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The following is an excerpt from ‘Intimacy and Injury: In the Wake of #Metoo in India and South Africa’ edited by Nicky Falkof, Srila Roy and Shilpa Phadke. Chapter nine of the book is titled ‘Progressive Men and Predatory Practices.’
The riot vehicles had made their way onto campus that night, like they had been doing almost every night since the start of the protests demanding free, decolonised, quality higher education in South Africa several weeks before. This time police were demanding students and staff evacuate the buildings they had occupied. The group, smaller than usual, split as some of us ran inside the building, barricading ourselves in with whatever chairs and tables we could find. The remaining students and sympathetic staff sat outside, blocking the entrance. Those who have been involved in this type of political organising and protest will know the adrenaline-induced haze that comes from such quick protest decision and action. The stack of tables blocking the doors had almost reached the ceiling by the time I took a breath and cleared the haze from my eyes. The room was almost entirely populated by men.
The police began by demanding our evacuation on their loudhailer, then arresting some of those who were blocking their entrance to the building. Finally, in a move we had grown to expect from them, they started throwing tear gas canisters through the window. Trapped, with our eyes burning, the only liquid we could find to relieve the pain was a litre bottle of Oros that someone found in the corner. Oros is an orange concentrate juice that is served at birthday parties, after school sports games and as a sweet celebration of a good school report, a ubiquitous marker of a South African middle-class childhood. We passed the Oros around, gagging as the sticky sweetness clung to our faces. A few minutes later, I was assaulted by a comrade inside the room.
In late 2019, I presented a paper titled ‘Progressive Men and Predatory Practices’ at a workshop on sexual violence in the public sphere at the Centre for the Study of Law and Governance at Jawaharlal Nehru University (JNU). I use the term ‘paper’ here loosely. My colleagues presented papers, the results of rigorous research, offering deep analyses woven into appropriate theory. I, however, chose to use my paper to tell a personal story, to reflect on a moment years before that had caused me both psychological and intellectual unease. I had never recounted the story out loud before and it is still not entirely clear to me why I chose that specific setting to do it – a room filled mostly with strangers in a foreign country. It may be that I felt a sense of safety, such that I could finally share this story and my thoughts around it without the fear of a comrade overhearing, without speculation of who the ‘perp’ was, without bringing the public and private politics of a movement I still broadly supported into disrepute.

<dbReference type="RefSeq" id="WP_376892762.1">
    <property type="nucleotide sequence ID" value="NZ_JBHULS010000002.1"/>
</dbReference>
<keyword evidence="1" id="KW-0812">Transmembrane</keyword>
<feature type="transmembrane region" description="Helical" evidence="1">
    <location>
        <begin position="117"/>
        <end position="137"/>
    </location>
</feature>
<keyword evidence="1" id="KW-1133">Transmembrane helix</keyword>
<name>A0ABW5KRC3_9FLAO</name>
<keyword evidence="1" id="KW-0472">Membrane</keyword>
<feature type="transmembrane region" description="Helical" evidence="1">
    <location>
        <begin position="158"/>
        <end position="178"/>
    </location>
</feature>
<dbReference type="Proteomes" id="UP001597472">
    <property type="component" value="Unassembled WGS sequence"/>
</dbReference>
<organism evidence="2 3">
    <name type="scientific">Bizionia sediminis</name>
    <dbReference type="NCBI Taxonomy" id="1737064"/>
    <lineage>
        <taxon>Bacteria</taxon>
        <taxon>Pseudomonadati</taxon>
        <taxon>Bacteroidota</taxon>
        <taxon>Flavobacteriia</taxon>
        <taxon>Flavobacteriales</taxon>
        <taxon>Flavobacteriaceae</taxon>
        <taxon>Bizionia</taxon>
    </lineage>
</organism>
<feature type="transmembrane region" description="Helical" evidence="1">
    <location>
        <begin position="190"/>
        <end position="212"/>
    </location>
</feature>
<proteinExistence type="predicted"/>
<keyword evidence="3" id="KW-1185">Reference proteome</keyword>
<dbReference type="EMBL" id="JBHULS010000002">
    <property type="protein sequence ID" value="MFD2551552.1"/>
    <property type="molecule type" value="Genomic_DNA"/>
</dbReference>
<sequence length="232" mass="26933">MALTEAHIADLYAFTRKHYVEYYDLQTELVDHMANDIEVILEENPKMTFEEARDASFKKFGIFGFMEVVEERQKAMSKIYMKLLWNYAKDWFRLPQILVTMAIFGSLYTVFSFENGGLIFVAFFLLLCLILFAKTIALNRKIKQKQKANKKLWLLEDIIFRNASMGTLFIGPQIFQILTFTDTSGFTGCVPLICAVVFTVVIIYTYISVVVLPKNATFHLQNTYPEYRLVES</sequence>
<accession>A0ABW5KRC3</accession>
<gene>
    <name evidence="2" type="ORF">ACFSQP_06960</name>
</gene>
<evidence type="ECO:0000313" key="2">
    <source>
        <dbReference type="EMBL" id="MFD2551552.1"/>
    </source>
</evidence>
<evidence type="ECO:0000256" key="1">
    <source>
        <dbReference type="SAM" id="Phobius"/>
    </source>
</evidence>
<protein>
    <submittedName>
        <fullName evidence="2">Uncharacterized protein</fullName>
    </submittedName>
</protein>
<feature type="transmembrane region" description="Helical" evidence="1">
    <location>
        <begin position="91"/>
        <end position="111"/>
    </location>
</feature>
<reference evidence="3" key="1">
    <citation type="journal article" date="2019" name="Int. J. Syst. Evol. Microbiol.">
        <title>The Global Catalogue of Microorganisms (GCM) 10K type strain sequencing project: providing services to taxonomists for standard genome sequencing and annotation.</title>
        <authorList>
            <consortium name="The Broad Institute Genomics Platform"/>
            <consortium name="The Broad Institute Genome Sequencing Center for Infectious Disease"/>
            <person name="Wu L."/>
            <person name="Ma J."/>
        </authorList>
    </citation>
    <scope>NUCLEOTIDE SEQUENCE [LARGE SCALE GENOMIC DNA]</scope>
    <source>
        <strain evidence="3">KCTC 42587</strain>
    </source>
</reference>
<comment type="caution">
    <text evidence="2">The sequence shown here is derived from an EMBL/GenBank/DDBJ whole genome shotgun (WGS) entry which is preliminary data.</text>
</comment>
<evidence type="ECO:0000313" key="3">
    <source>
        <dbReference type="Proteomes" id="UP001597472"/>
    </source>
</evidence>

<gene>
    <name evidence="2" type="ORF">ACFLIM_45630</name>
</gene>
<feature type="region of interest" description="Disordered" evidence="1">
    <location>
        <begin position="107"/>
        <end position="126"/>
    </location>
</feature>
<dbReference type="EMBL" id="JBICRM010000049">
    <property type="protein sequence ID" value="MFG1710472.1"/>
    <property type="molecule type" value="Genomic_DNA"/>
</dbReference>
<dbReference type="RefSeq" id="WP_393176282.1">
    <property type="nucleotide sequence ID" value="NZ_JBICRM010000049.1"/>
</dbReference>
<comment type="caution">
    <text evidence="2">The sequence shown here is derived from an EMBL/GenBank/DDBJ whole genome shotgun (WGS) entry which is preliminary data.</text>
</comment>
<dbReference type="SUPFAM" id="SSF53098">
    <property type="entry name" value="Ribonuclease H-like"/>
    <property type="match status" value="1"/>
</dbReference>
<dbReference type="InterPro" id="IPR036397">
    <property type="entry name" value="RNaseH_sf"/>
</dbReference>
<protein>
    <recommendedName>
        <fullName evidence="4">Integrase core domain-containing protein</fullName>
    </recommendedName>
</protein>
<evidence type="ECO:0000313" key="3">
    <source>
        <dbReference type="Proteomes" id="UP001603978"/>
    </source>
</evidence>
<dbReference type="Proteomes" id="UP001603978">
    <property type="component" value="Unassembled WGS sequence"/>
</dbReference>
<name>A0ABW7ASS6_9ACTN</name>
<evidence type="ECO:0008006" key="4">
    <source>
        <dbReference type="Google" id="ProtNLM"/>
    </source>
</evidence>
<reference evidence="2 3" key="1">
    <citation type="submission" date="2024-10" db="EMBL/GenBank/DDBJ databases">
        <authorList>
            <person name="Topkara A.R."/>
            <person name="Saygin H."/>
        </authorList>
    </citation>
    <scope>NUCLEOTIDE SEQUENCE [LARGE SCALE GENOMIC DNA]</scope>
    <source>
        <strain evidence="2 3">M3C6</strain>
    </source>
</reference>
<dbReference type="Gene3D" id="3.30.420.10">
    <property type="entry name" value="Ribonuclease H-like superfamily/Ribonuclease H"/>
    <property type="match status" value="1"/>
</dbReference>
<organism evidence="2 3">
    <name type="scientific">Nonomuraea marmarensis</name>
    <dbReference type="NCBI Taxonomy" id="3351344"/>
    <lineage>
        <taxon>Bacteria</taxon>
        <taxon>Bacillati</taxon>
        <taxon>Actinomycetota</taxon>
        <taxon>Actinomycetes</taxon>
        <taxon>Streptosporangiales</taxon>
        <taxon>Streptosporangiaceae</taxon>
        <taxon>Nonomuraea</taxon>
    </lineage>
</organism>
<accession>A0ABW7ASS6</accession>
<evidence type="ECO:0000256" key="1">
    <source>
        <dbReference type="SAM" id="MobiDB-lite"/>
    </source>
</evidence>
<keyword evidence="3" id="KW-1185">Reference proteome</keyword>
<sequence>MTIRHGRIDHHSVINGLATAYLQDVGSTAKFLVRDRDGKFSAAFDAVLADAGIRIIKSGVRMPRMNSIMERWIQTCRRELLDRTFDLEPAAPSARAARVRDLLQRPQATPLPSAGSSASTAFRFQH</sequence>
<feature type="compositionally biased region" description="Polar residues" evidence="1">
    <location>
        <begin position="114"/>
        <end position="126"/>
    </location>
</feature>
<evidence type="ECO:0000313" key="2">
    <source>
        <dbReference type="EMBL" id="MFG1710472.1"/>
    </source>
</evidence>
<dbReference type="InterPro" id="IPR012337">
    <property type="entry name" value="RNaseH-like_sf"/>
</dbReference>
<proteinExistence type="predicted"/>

The retelling required me to piece together a narrative, to connect the dots not just of the event but of its political meaning. So, there I sat, in a stuffy seminar room in Delhi, sweating so much that my dress clung to the back of my seat, telling for the first time the story of my assault during the 2015 South African student movement. I spoke not of the details – I will not share those here either – but of the feminist and political tension, the internal tearing apart, that I felt afterwards. I am still not sure if anyone saw what happened; it feels hard to believe that no one did. I find it quite easy to justify that the chaos of what was happening around us meant that it was unlikely anyone saw, and even if they did, it was possible that the adrenaline haze made it difficult to make sense of what they had seen. Still, the years since that moment have been marked not with speculation on the actions of others but rather a coming to terms with my own action – or rather inaction – following what happened. I said nothing when it happened, and I had continued to say nothing.
In truth, it was not that I felt silenced but that I was wilfully choosing to forget what had happened. I exiled it from memory, asking what my individual story mattered when the broad political aims of the movement were those that I supported and that already occupied a vulnerable and turbulent space in South African political memory?